Aldevron Breakthrough Blog

Structured DNA Repeats

A plasmid replication challenge

For decades, the cell and gene therapy industry has been using the same plasmid technology in vaccination, cell and gene therapy, and as a raw material in viral vector and RNA production. In some cases, that technology isn’t a good fit for the processes where it’s being used. Now, with the growing popularity of Nanoplasmid™ vectors, that is starting to change.

While canonical plasmids contain antibiotic resistance markers in bacterial backbones greater than 2000 bp, smaller backbones increase expression level and durability while reducing cell-transfection-associated toxicity and transgene silencing that can occur with canonical plasmids.

With a small backbone and lack of antibiotic markers, Nanoplasmid vectors have proven to be a transformative replacement in a wide variety of applications, offering greater safety and efficiency than traditional plasmids. In a series of posts, I’ll delve deeper into the science of Nanoplasmids, sharing thoughts on the technology and how it can improve cost-effectiveness in discovery and manufacturing processes.

Addressing yield and stability issues
Two of the leading biotechnology platforms, adeno-associated virus (AAV) gene therapy vectors and mRNA vaccines, encode structured DNA elements essential for their function. AAV transfer plasmids contain highly structured palindromic Inverted Terminal Repeats (ITRs) flanking the “payload” transcription unit. These ITR repeats, which contain the viral replication origin and viral packaging signals, are highly unstable and difficult to replicate in E. coli, creating challenges for AAV transfer plasmid manufacture.

mRNA vaccines are manufactured from poly(A) -repeat containing template plasmid vectors that contain an antigen gene (prefusion stabilized spike protein in the case of the approved Moderna or BioNtech COVID-19 mRNA vaccines) downstream of a bacterial promoter, and upstream of a poly(A) repeat.

To manufacture the mRNA vaccine, the template vector is produced in E. coli, then linearized by restriction digestion downstream of the poly(A) repeat. mRNA encoding the antigen gene with a stabilizing poly(A) tail is then produced by in vitro runoff transcription. Similar to ITR repeats, the long (80-120 bp is typical) poly(A) repeats are often prone to deletions and the vectors are often low yielding in E. coli.

Using E. coli strain engineering approaches
To stabilize structured DNA repeats in AAV and mRNA vectors, the typical approach is to use recombination deficient hosts such as SURE or Stbl4. While these strains can be used to stabilize and produce AAV and mRNA vectors in small scale shake flask culture, the multiple mutations characterizing these strains lead to very poor biomass and vector yields in the large-scale fermentation required for vector production for clinical and commercial applications.

As an example, Aldevron’s REVIVER host strain, an engineered cell line that improves stability and replication of structured DNA sequences while retaining high fermentation productivity, is a superior high yielding E. coli host for manufacture of AAV transfer plasmids and poly(A) repeat containing mRNA template plasmids.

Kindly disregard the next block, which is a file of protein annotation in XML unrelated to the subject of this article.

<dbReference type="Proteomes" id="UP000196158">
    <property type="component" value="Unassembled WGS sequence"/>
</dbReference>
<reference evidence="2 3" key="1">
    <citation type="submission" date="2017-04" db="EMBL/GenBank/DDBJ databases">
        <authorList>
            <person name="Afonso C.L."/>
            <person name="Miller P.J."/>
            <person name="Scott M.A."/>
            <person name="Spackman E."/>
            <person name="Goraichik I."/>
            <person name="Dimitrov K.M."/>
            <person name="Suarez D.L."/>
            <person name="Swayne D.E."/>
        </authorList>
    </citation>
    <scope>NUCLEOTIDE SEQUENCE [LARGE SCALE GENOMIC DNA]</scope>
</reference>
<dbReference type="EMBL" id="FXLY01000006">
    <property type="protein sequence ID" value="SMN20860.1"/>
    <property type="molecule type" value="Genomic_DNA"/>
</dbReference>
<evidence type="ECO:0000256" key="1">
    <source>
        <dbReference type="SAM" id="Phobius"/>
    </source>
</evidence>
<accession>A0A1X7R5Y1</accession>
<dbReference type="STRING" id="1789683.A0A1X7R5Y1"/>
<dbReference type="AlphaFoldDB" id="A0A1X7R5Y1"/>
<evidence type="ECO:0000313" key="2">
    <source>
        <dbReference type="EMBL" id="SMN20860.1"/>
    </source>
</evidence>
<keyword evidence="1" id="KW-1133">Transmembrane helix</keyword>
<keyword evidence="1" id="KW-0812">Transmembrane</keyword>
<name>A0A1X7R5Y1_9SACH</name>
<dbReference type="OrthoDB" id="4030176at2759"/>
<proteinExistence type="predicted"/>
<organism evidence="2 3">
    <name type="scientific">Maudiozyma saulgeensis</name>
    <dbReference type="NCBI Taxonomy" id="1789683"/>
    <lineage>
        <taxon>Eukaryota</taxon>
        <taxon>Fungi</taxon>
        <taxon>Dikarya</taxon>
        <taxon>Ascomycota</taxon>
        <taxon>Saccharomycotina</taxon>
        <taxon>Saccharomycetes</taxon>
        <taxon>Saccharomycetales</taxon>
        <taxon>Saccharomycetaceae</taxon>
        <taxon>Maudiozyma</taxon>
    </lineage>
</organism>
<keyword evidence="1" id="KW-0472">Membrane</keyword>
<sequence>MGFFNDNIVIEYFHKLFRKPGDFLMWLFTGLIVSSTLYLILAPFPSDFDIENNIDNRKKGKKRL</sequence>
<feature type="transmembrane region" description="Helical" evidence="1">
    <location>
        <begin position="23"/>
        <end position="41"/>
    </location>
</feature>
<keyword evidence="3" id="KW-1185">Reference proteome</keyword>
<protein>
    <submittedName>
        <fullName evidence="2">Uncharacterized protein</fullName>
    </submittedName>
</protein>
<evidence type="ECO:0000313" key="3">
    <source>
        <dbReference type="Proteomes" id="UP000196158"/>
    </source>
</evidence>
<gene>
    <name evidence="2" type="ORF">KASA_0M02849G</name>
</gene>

Improved AAV transfer plasmid and mRNA template vector design
Fermentation yields are often lower with AAV transfer plasmid and poly(A) repeat containing mRNA template plasmids than standard plasmids. Poor manufacturing yields appears to be due to the plasmid backbone encoded pUC replication origin having difficulty replicating closely positioned structured DNA sequences to high yield. That’s where an alternative R6K replication origin-based vector backbone, the Nanoplasmid backbone, comes into play. It has improved fermentation manufacturing yields up to five times higher with structured DNA containing vectors.

Nanoplasmid vectors have additional intrinsic advantages, notably they do not include antibiotic resistance markers. This is safer than plasmids that rely on antibiotic resistance for bacterial selection. The vectors also contain a specialized bacterial R6K replication origin in place of the traditional pUC replication origin, making these vectors replication-incompatible with native organisms.

This is an additional safety factor since Nanoplasmids can only replicate within the specialized E. coli host strain used for manufacturing. Critically, retrofits of existing AAV transfer vectors or mRNA vaccine vectors will not change the sequence or composition of the vector payload, AAV virus or mRNA transcription unit in these cases.

In my next post discussing the potential of Nanoplasmids, I’ll touch on antibiotic markers and why they can be a regulatory nightmare, showing a different perspective of the platform in general along with the new backbones for AAV and mRNA vectors.

About the author

Latest posts

Jim Williams, Ph.D.

Jim Williams, Ph.D.

Jim Williams, Ph.D., is Vice President of R&D and Chief Scientific Officer of Nature Technology Corporation (NTC), an Aldevron-owned company based in Lincoln, NE. He is a specialist in non-viral expression vector systems with extensive experience in biologic development. His expertise includes molecular biology, regulatory affairs, quality, molecular genetics, fermentation, and protein expression systems. Dr. Williams earned a Ph.D. in genetics from the University of Alberta, then completed postdoctoral training at the University of Wisconsin-Madison. He is the inventor of vector innovations including the Nanoplasmid™ platform and holds 31 US-issued patents with multiple foreign equivalents, along with numerous publication credits.

Topics: mRNA, Vaccines, Nanoplasmid